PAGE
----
Instead of news of a settlement at the Opera, I received a message from a donor recently: "Mr. Shilvock appears to be playing hardball with the orchestra musicians, demanding steep and long-term salary cuts. I support both West Edge and SF Opera, and I can’t help but notice that West Edge, with meager assets, managed to pay everyone 2/3rd of their committed salaries, while SF Opera, with 1/4 BILLION in assets, is squeezing the musicians -  negotiations are ongoing but I hear Mr. Shilvock wants to pay only 20%!"


Musicians confirmed that they are still waiting to find out about a plan for compensation, one of them saying "It seems they are not negotiating in good faith. We all thought we were a family. There are no plans."


There have been flashpoints elsewhere between artists and management trying to deal with the pandemic, most notably at the Metropolitan Opera and Kennedy Center with its artistic affiliate of the National Symphony Orchestra, both initially seeking to furlough without compensation (the Center doing this immediately after receiving a $25 million emergency grant), but in short order settlements have been reached. SF Opera seems to be one of the few outliers in dealing promptly with urgent need.


The donor's reference to SF Opera assets is correct, even somewhat understated: Total assets at the end of fiscal year 2019 were $273 million, according to a previous statement by SF Opera Chief Financial Officer Michael Simpson, with total operating expenses of $78.6 million, and operating deficit of  $650,000.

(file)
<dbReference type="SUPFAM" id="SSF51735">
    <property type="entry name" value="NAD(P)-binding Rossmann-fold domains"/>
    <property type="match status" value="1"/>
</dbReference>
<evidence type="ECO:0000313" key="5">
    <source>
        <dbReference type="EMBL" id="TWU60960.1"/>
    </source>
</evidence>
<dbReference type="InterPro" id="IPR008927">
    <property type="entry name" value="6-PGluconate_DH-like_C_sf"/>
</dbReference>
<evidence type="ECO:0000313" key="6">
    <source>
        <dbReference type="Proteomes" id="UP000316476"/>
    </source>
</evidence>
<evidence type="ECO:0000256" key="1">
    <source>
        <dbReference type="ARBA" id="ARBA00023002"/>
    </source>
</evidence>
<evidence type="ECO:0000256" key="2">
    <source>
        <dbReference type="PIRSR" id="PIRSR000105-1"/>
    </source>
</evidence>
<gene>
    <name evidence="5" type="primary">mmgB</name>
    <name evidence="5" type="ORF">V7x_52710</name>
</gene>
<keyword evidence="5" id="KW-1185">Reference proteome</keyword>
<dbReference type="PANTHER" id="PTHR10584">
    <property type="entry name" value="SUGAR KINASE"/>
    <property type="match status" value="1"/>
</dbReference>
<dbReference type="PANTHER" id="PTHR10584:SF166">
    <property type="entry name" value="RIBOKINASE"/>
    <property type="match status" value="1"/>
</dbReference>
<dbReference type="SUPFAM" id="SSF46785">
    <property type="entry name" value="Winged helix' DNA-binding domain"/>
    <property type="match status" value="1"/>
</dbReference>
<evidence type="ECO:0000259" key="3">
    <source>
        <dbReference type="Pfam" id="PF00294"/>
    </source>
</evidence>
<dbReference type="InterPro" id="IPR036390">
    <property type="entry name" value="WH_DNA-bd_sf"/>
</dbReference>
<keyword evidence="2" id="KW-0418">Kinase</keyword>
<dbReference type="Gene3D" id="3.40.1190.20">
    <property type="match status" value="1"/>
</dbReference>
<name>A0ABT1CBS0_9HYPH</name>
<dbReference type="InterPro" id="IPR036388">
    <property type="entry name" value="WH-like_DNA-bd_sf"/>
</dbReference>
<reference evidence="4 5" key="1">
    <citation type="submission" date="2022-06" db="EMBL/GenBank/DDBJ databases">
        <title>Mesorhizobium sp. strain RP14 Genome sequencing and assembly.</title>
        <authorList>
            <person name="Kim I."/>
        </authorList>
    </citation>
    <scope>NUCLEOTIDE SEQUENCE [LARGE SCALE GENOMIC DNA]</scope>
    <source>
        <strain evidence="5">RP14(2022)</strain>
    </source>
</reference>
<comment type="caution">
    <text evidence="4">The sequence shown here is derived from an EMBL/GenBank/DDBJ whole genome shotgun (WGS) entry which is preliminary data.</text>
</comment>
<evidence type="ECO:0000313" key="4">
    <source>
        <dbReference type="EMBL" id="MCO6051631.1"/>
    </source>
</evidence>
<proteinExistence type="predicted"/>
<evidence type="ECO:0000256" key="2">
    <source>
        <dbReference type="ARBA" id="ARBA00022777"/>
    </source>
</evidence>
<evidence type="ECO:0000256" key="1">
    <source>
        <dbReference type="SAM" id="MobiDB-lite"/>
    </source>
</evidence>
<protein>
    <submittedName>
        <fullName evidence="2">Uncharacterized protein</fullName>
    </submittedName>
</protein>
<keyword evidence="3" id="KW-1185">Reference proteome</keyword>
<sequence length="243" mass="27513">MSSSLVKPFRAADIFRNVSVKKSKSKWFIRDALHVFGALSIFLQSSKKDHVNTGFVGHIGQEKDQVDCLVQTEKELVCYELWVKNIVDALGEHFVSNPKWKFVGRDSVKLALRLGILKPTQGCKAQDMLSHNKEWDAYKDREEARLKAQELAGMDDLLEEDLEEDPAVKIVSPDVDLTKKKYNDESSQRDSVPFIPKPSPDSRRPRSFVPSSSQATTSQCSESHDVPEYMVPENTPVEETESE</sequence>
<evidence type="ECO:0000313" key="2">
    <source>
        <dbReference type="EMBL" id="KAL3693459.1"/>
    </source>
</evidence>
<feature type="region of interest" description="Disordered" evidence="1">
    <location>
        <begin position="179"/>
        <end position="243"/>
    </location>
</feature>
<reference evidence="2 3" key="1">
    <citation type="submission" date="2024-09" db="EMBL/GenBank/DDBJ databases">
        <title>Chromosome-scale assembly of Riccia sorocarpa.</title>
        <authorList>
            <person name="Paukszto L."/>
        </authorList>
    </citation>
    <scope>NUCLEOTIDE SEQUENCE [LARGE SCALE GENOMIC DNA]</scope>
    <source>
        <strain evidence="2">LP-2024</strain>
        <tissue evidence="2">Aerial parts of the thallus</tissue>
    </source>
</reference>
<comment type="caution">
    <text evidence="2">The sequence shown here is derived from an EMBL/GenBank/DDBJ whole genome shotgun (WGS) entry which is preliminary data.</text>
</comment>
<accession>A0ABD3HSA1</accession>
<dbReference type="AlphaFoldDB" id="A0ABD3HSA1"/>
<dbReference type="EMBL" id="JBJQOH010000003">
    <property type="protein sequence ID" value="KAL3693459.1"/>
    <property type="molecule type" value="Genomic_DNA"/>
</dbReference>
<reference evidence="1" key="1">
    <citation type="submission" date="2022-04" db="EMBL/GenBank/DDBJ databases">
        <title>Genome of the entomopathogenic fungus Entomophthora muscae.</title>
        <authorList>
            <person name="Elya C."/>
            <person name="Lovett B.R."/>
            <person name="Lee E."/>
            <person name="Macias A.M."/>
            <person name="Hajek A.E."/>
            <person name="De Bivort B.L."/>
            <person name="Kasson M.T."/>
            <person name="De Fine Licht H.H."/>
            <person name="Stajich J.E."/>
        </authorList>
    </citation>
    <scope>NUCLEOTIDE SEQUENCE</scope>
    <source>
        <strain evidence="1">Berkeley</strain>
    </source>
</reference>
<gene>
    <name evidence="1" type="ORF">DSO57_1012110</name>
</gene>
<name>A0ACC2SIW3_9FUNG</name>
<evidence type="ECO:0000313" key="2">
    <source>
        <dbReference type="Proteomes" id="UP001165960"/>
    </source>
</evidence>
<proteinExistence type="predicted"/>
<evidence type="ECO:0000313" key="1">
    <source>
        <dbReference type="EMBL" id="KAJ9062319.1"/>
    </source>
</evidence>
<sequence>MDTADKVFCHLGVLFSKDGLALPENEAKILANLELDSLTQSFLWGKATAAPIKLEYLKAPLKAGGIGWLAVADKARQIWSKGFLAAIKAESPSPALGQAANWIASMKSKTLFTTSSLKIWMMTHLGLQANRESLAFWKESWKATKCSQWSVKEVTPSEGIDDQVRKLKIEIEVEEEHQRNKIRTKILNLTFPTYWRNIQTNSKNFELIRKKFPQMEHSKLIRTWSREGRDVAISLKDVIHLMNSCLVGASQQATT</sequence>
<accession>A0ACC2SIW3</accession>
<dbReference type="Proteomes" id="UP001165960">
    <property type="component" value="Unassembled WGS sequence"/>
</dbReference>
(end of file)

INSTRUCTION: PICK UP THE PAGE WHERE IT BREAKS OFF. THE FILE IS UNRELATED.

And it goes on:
(Merola Opera Program's separate finances show $31 million in total assets, according to the most recent available fiscal statement, Merola had $5.2 million in revenue, $3.3 in expenses last year.) 


After last year's drastic personnel cuts, expected to yield $6 million in savings, SF Opera had a pre-pandemic budget of $72.5 million (down from $78.6 million with expectation of the $6 million savings). But as of August, according to Shilvock at a Zoom Town Hall meeting, the operating budget has been revised to $44 million - an unprecedented change reflecting a unique situation. Significantly, there is no reference to the cost of ongoing compensation in any of these reports. 

  

It was before the pandemic that the Administration considered use of endowment funds, the last fiscal report stating:

 

"In the event that an unplanned use of cash is required, the Association has unrestricted Board designated endowment funds available in the amount of $15,660,174 at July 31, 2019. 

"During the year ended July 31, 2019, the Association transferred $6 million from long-term investment to operating cash to offset an accumulated cash deficit. "

How any of this is in play after five months of uncertainty, nobody knows in what musicians once considered a "family."